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Title: Robotic mirror finishing KPV (key process variable) optimization in the aerospace industry
Authors: Ortiz, Walter Frank Pintor
Keywords: DRNTU::Engineering::Aeronautical engineering
Issue Date: 2015
Source: Ortiz, W. F. P. (2015). Robotic mirror finishing KPV (key process variable) optimization in the aerospace industry. Master's thesis, Nanyang Technological University, Singapore.
Abstract: The Aerospace industry has a strong demand for high finish quality in metals, for providing better aerodynamic and mechanical properties, and therefore forcing finishing processes, like polishing, to reach new standards that manual operations are unlikely to deliver. Major concerns rise when performing a polishing process rise, such as repeatability, consistency in force applied and optimization in time. Special developed robotized solutions, utilizing fotce control, open an unexplored new window, providing alternatives of operation to improve surface texture characteristics when reducing time. Creating a system capable of producing surface with mirror finish quality is the strategy to be developed in this project. Thanks to methods developed previously for designing experiments, such as the Taguchi method, working parameters are encountered and tuned. Later, using the ANOVA method allows the class definition of the variables and their pertinence in the overall experimentation. Measurements may prove to be challenging as the instrumentation requires higher resolution. Profile measurements, as well as microscopic views, perform a path to understand the evolution and implications the working parameters have on the surface texture and specifically, the roughness average quality. Materials such as Stainless Steel, employed for aerospace, have common applications in the fabrication of exhaust collectors, stacks and manifolds, structural and machined parts, springs, castings, tie rods, and control cables; among important factors and depending on the operating environment, light alloys and metals with mirror finish quality can be used for almost any part in aircrafts. In this research, the author has placed great emphasis involving force control technology in industrial robots, design of experiments, Taguchi method, ANOVA analysis and mirror polishing processes.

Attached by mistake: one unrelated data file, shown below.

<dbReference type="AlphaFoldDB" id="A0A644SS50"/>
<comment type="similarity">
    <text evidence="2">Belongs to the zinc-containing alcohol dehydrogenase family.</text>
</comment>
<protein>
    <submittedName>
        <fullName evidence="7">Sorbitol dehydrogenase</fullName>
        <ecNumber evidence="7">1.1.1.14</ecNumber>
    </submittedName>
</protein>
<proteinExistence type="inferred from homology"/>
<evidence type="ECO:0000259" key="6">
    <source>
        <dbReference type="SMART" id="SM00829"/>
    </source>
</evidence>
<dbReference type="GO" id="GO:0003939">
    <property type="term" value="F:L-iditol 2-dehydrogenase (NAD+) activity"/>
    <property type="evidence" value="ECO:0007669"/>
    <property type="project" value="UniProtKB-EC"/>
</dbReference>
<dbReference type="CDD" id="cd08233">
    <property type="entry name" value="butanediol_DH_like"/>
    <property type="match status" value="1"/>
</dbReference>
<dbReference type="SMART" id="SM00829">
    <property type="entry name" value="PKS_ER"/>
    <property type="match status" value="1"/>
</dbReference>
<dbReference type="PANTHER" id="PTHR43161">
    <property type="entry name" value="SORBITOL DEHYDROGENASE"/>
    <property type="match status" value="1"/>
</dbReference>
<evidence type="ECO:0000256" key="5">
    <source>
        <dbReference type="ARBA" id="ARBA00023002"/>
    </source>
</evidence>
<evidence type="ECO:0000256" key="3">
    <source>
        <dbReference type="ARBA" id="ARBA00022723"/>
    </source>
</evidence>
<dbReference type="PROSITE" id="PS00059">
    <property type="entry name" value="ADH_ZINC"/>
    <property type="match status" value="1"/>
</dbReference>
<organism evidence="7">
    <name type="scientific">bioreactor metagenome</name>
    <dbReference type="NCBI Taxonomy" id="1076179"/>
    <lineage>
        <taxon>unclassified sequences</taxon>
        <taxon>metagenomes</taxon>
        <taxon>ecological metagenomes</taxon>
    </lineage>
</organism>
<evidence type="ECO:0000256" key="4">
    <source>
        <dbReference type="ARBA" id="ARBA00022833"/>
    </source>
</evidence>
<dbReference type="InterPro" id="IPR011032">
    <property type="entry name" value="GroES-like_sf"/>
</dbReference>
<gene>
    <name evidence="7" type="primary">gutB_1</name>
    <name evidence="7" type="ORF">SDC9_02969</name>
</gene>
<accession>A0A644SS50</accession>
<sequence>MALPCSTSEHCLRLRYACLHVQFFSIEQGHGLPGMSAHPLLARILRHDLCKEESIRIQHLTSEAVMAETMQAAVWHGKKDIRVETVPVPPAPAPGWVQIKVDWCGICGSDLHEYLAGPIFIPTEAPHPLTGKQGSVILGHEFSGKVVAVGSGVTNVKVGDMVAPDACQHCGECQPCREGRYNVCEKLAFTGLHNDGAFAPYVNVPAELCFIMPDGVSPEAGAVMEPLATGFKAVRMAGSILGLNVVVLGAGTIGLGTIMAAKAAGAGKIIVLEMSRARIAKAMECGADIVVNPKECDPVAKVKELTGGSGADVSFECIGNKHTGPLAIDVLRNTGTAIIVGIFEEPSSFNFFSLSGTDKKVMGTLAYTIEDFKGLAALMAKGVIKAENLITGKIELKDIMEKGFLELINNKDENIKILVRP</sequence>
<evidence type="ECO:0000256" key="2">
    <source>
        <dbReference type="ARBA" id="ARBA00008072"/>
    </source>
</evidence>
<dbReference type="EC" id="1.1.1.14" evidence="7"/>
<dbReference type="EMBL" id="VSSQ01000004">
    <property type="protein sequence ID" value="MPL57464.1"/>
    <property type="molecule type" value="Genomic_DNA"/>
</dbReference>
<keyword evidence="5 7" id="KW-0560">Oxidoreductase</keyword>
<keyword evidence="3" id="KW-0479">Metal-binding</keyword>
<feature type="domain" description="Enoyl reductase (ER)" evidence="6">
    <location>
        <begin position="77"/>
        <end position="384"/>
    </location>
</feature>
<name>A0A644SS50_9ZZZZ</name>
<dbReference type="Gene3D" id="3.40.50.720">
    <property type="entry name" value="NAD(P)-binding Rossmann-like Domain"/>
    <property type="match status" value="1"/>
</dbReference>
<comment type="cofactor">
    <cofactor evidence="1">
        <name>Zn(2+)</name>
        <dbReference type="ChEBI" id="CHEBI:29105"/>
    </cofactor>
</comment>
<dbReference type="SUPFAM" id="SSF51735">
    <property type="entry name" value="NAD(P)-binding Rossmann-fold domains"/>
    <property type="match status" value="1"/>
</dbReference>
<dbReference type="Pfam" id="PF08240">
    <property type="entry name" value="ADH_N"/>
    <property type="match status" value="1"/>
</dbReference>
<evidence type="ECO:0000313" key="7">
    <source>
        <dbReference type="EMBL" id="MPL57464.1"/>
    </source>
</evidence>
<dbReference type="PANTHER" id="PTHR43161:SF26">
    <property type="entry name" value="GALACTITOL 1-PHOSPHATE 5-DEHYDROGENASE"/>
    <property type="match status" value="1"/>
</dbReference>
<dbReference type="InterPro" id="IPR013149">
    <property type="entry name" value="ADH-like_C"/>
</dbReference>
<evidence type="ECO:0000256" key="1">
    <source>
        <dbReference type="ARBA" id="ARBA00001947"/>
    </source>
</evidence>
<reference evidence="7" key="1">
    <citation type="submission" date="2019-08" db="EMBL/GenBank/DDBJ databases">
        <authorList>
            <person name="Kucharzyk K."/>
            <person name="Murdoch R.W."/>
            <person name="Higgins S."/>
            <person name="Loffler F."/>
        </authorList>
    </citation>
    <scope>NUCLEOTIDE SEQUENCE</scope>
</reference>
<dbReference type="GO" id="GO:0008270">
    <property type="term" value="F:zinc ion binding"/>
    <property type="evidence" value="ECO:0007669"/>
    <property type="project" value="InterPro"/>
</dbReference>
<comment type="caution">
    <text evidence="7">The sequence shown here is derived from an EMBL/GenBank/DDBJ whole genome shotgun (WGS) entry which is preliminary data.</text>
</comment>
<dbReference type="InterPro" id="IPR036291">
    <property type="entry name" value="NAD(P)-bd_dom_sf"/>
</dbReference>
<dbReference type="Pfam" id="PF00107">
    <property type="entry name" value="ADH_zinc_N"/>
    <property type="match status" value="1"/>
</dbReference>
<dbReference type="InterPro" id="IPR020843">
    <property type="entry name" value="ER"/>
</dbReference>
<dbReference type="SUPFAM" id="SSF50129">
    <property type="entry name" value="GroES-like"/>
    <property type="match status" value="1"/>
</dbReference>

DOI: 10.32657/10356/65497
Schools: School of Mechanical and Aerospace Engineering 
Fulltext Permission: open
Fulltext Availability: With Fulltext
Appears in Collections:MAE Theses

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